"Churchland guides the reader through lucid, well-articulated explanations of subjects like oxytocin's effect on an individual's hormonal makeup, brain changes over time, and relevant gene research, tying these neuroscientific elements together with more social science oriented areas like cooperation, trust, and rule creation. This influential work is likely to be a valuable resource for anyone seeking to gain a fresh, exciting perspective on an oft-discussed area of philosophy."--Elizabeth Millard,ForeWord Reviews
The upcoming Conducting Empirical Legal Scholarship Workshop presented by Northwestern University School of Law and Washington University School of Law, will take place May 25-27, 2011, at Northwestern University School of Law in Chicago.
The Conducting Empirical Legal Scholarship workshop is for law school faculty interested in learning about empirical research. Leading empirical scholars, Lee Epstein, and Andrew D. Martin will teach the workshop, which provides the formal training necessary to design, conduct, and assess empirical studies, and to use statistical software (Stata) to analyze and manage data. Participants need no background or knowledge of statistics to enroll in the workshop.
I hope you will forward this information on to any other scholars you think may benefit from the workshop. For more detailed information including the schedule, please visit http://www.law.northwestern.edu/faculty/empiricalworkshop/. In addition to paying by check you may also pay by credit card. Graduates students receive 50% off the registration fee.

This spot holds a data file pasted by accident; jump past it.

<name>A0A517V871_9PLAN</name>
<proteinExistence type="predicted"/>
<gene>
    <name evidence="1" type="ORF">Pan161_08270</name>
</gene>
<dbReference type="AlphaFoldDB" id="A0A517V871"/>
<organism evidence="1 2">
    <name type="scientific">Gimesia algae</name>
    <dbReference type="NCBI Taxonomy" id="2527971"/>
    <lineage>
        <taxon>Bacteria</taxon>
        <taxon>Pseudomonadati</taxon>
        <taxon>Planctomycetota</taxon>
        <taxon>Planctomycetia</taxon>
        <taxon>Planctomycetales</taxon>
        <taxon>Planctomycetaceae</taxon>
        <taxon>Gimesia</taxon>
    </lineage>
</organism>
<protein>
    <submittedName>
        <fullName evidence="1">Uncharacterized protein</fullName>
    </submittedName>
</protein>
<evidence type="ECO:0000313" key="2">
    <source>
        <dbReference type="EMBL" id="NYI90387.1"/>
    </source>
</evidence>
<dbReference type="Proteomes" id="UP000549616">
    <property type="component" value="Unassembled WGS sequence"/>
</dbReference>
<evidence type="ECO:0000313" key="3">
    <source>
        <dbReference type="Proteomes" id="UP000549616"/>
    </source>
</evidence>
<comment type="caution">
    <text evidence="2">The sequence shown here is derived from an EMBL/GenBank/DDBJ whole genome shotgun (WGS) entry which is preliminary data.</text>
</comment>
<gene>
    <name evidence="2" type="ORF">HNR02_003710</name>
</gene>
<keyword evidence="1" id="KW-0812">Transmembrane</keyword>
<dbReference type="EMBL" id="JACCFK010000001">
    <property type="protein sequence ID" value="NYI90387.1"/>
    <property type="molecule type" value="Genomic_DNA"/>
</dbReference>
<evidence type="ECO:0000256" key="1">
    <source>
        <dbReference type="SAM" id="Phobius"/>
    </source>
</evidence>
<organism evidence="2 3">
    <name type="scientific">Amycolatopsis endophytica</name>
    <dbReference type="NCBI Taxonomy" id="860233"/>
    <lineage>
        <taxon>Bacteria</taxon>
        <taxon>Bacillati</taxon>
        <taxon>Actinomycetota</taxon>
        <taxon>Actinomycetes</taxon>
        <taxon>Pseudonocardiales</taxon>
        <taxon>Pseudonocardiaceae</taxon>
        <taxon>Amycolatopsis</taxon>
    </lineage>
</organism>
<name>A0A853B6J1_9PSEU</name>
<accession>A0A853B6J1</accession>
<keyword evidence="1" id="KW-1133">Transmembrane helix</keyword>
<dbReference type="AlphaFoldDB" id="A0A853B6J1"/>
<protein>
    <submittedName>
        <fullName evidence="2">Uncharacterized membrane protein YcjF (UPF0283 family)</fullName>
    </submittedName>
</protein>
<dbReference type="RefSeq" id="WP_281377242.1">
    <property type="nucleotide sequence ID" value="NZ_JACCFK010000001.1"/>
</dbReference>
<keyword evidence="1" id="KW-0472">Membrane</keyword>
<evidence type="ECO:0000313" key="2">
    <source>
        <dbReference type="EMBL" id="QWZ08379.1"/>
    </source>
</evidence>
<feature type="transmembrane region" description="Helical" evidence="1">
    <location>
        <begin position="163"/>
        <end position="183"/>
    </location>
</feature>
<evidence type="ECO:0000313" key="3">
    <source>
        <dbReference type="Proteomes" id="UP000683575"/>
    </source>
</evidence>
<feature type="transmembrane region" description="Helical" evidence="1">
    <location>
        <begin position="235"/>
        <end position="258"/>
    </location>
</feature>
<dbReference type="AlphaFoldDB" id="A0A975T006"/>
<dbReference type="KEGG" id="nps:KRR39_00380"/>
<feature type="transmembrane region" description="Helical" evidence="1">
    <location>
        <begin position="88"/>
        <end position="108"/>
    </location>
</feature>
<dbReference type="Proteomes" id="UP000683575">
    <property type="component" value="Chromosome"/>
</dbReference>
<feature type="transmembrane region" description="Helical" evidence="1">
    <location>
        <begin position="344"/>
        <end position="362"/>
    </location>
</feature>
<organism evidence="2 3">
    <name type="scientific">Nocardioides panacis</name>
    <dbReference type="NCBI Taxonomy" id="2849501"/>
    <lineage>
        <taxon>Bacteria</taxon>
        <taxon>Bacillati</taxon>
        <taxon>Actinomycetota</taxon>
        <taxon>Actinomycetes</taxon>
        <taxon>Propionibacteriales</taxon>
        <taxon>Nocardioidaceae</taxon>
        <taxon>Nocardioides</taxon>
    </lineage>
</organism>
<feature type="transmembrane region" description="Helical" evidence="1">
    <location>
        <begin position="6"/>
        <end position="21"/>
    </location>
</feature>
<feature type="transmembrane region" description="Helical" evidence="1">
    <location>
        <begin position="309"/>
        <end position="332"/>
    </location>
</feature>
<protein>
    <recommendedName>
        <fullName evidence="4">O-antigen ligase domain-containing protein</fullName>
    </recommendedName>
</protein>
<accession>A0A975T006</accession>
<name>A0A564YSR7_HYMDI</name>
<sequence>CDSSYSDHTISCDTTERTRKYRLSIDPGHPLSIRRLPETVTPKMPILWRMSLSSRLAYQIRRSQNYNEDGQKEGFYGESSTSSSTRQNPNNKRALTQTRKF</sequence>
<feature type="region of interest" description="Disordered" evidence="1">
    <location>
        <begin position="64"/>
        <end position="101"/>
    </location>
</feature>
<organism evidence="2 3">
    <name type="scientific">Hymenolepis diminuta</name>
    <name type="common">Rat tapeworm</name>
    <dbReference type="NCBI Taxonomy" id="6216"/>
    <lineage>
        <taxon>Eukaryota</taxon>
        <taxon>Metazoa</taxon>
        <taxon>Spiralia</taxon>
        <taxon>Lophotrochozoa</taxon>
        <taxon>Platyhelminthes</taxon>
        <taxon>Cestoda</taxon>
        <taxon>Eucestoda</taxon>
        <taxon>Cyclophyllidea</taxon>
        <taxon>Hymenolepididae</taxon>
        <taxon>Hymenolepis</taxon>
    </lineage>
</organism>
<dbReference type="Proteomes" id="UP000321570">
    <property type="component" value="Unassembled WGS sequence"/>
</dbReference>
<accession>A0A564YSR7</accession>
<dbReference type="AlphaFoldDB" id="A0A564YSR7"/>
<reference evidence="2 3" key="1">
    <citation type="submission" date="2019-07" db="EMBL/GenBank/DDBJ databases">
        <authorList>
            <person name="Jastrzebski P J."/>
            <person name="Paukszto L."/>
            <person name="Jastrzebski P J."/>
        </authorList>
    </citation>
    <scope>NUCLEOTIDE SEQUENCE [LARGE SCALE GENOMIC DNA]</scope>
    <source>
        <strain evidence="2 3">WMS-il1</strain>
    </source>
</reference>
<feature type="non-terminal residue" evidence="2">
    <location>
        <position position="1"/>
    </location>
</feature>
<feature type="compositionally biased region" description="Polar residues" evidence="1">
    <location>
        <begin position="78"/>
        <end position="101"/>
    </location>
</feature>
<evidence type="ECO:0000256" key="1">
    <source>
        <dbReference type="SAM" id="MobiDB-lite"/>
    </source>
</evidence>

This paper examines Hannah Arendt's contributions as a theorist of international criminal law. It draws mostly on Eichmann in Jerusalem, particularly its epilogue, but also on Arendt's correspondence, her writings from the 1940s on Jewish politics, and portions of The Human Condition and her essays. The paper focuses on four issues: (1) Arendt's conception of international crimes as universal offenses against humanity, and the implications she draws for theories of criminal jurisdiction; (2) her "performative" theory of group identity as acts of political affiliation and disaffiliation, from which follows a radically different account of the crime of genocide than that of Raphael Lemkin; (3) the "banality of evil," and its relation to legal conceptions of mens rea; and (4) her ultimately inconclusive assessment of law's capacity to confront the radically unprecedented crimes of regimes that are themselves criminal, and which systematically invert the values necessary to distinguish legal rules from exceptions. The essay was written for a symposium on women and international criminal law in honor of Judge Patricia Wald.